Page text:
The early years of London seem both uncannily familiar and unimaginably distant. Today, no one would bat an eyelid at Tacitus’ description of a settlement heaving with ‘businessmen and commerce’. Accounts of reckless loans, eye-watering debt, and advice to maintain a stiff upper lip (or at least ‘not to appear shabby’) in the face of adversity reinforce a sense that some things never change. But this was also a world where slaves conducted their master’s business, and opportunistic traders followed hot on the heels of the legions.
Everyday life during Britain’s first civil war is also under the spotlight in this issue. The chaos of King Stephen’s reign was memorably summed up by one chronicler who lamented that ‘Christ and his Saints slept’. But did the king and his cousin’s battle for power leave a lasting archaeological legacy?
In Ireland, the search has been on for aftershocks from the Roman annexation of Britain. Tantalising clusters of finds, graves of people who seem to have been born in Britannia, and coastal emporia doing a roaring trade in Roman-style artefacts suggest that not all traders waited for the legions to get there first.
Recent excavations in Lincoln castle may have uncovered traces of a rather more august visitor: King Henry II. What can table scraps reveal about feasting that was fit for a king?
IN THIS ISSUE:
THE ARCHAEOLOGY OF ANARCHY
Investigating England’s first civil war
‘The Anarchy’ of King Stephen’s reign in the mid-12th century has long attracted historians, but what can archaeology tell us about this turbulent time? Did the power struggles of the elite have any impact on the everyday lives of the masses, or was it business as usual?
The Romans in Ireland
There is no sign that the Roman Empire ever attempted to colonise Ireland, and the impact of the emergence of an imperial province in Britain is rarely explored. Yet there are a number of Roman-style finds from Ireland, and it was certainly known to the Romans – so just what interaction was there across the Irish Sea?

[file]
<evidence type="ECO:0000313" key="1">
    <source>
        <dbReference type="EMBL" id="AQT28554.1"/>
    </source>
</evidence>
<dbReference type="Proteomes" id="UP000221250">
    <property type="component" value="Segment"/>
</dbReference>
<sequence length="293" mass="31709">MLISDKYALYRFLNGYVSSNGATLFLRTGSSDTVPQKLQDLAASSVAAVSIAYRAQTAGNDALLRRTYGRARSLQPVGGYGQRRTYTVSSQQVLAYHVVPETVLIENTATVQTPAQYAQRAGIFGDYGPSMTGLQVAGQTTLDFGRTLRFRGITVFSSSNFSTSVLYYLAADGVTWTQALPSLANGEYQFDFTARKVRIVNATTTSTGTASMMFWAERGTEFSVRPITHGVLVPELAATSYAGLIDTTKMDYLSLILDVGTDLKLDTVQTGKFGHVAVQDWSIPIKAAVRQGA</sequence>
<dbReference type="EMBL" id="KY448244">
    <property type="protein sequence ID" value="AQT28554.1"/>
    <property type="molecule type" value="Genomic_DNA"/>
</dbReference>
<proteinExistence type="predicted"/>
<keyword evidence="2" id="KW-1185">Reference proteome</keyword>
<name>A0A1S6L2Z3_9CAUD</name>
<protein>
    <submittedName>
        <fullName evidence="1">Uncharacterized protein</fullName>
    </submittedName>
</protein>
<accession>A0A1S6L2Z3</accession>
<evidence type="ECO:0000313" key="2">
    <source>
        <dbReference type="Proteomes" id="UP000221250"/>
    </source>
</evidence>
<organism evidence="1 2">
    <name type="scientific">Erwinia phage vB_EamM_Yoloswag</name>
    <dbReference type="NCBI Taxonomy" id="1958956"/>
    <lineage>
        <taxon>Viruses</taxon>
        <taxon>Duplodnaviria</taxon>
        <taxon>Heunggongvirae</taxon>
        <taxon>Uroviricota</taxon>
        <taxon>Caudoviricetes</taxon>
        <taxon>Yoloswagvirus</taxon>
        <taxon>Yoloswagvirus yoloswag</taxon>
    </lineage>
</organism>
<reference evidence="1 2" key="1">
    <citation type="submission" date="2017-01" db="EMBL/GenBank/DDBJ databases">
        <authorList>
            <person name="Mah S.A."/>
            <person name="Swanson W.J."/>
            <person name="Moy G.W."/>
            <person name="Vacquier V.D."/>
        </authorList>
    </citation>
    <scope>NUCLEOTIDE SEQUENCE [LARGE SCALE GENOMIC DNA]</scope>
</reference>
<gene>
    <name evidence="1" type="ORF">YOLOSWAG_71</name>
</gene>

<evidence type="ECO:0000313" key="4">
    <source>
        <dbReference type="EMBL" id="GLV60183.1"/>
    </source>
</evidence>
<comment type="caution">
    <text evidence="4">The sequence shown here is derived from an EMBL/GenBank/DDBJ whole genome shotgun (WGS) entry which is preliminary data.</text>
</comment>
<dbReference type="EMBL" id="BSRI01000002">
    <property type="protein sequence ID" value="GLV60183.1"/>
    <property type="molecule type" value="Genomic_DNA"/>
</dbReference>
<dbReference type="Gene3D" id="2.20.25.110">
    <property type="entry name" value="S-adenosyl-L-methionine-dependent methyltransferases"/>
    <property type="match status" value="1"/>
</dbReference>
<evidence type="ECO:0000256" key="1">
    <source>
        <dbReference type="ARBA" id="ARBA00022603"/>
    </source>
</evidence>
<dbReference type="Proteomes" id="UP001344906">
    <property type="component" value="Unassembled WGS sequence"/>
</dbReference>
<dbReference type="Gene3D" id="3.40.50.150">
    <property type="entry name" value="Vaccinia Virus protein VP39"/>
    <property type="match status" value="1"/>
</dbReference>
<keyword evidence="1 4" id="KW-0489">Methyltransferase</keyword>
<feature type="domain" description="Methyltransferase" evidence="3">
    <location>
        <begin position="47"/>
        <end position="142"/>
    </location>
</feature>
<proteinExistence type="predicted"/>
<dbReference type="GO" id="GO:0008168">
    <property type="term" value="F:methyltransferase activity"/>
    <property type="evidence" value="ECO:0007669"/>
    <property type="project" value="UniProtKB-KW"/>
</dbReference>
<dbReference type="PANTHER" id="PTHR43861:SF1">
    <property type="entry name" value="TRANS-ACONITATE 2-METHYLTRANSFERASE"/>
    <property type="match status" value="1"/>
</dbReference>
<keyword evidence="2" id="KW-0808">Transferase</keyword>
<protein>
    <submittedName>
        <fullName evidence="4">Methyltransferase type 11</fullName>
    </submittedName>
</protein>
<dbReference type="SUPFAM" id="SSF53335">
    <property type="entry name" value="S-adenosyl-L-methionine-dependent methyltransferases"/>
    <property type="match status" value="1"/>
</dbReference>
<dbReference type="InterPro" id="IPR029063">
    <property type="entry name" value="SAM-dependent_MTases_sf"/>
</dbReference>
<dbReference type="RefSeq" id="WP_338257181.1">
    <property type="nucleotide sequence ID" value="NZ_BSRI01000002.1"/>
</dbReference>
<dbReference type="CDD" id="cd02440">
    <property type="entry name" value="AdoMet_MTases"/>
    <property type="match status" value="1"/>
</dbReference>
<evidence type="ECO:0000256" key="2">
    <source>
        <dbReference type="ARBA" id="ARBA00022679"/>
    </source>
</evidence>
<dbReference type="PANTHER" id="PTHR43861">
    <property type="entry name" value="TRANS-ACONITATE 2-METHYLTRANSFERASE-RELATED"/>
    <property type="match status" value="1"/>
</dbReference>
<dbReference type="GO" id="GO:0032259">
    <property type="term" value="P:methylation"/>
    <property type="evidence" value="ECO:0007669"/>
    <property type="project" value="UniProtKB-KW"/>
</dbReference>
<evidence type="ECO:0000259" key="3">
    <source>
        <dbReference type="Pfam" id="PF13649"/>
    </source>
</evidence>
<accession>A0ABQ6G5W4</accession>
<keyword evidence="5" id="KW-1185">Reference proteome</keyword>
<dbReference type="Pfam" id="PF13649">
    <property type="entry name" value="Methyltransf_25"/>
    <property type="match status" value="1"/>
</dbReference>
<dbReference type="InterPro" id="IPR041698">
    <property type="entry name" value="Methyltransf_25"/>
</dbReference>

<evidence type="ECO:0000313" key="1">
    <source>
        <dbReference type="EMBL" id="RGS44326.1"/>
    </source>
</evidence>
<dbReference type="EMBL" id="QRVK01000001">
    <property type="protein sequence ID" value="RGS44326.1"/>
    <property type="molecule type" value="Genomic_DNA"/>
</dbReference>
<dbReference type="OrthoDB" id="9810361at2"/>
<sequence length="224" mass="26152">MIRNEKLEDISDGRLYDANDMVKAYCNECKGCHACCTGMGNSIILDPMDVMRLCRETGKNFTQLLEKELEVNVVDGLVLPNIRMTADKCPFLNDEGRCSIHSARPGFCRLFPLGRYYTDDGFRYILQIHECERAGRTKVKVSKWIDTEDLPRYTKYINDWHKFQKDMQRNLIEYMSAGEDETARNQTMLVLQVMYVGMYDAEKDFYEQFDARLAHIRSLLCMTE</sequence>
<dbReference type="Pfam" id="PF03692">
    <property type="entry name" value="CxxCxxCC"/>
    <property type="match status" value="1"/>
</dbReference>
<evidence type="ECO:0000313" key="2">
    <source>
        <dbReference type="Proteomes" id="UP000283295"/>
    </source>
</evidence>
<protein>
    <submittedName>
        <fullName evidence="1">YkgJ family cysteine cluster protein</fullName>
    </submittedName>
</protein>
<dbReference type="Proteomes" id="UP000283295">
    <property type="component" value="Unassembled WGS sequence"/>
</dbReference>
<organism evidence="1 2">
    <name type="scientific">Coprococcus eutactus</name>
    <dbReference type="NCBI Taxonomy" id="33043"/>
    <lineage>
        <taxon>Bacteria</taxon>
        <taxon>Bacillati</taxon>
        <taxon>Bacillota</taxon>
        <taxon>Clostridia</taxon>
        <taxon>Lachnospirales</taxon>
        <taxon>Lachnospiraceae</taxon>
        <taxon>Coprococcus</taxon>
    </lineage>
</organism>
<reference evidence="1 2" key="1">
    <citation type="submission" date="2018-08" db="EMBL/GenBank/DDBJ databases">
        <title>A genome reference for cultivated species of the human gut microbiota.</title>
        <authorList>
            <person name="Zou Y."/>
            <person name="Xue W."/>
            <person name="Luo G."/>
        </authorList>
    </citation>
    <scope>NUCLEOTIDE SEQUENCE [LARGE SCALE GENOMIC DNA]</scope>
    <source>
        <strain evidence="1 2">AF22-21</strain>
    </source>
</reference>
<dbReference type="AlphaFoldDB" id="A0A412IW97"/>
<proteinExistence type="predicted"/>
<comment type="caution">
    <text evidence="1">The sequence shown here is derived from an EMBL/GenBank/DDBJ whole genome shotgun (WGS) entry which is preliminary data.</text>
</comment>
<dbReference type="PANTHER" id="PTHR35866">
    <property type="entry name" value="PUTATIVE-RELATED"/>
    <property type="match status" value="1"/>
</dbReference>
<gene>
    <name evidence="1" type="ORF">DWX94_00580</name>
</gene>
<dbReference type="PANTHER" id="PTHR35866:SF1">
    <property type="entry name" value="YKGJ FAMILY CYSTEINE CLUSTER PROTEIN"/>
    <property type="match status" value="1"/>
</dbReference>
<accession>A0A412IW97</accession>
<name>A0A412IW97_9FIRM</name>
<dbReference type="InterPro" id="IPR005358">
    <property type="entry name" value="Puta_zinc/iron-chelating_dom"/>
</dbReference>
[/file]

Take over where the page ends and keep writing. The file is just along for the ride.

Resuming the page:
FINDS FIT FOR A KING?
Uncovering signs of luxury living at Lincoln Castle
Renovations at the Norman castle have unearthed a wealth of archaeology. We take a look at the Roman houses, long-lost church, and medieval banquet midden that lay superimposed within the walls of Lincoln Castle.
Reading the earliest writing from Roman Britain
Archaeologist excavating at the site of the new Bloomberg headquarters in London have unearthed 405 Roman writing tablets. Now 87 of these have been deciphered, shedding new light on debt, trade, and immigration in the city once described by Tacitus as being ‘very full of businessmen and commerce’.
Plague and pottery: new insights into the Black Death; Excavating Llangefni’s surprising cemetery; Painting Roman Bath red; Dorset’s earliest burnt mound; Venus figurine found in Long Melford; Eagle-eyed archaeologists make rare find; Newgrange dog-bone sheds light on canine origins; Hunt for Henry I begins in Reading; Will the Queen’s Speech affect archaeology?
Landscapes and lasers at South Downs National Park
Festival of Archaeology
A selection of regional highlights from this year’s celebration of archaeology
In Search of the Irish Dreamtime; Stonehenge: Making Sense of a Prehistoric Mystery; An Archaeological Study of Human Decapitation Burials; Jutland 1916: The Archaeology of a Naval Battlefield
Chris Catling’s irreverent take on heritage issues
The Friends of St Augustine’s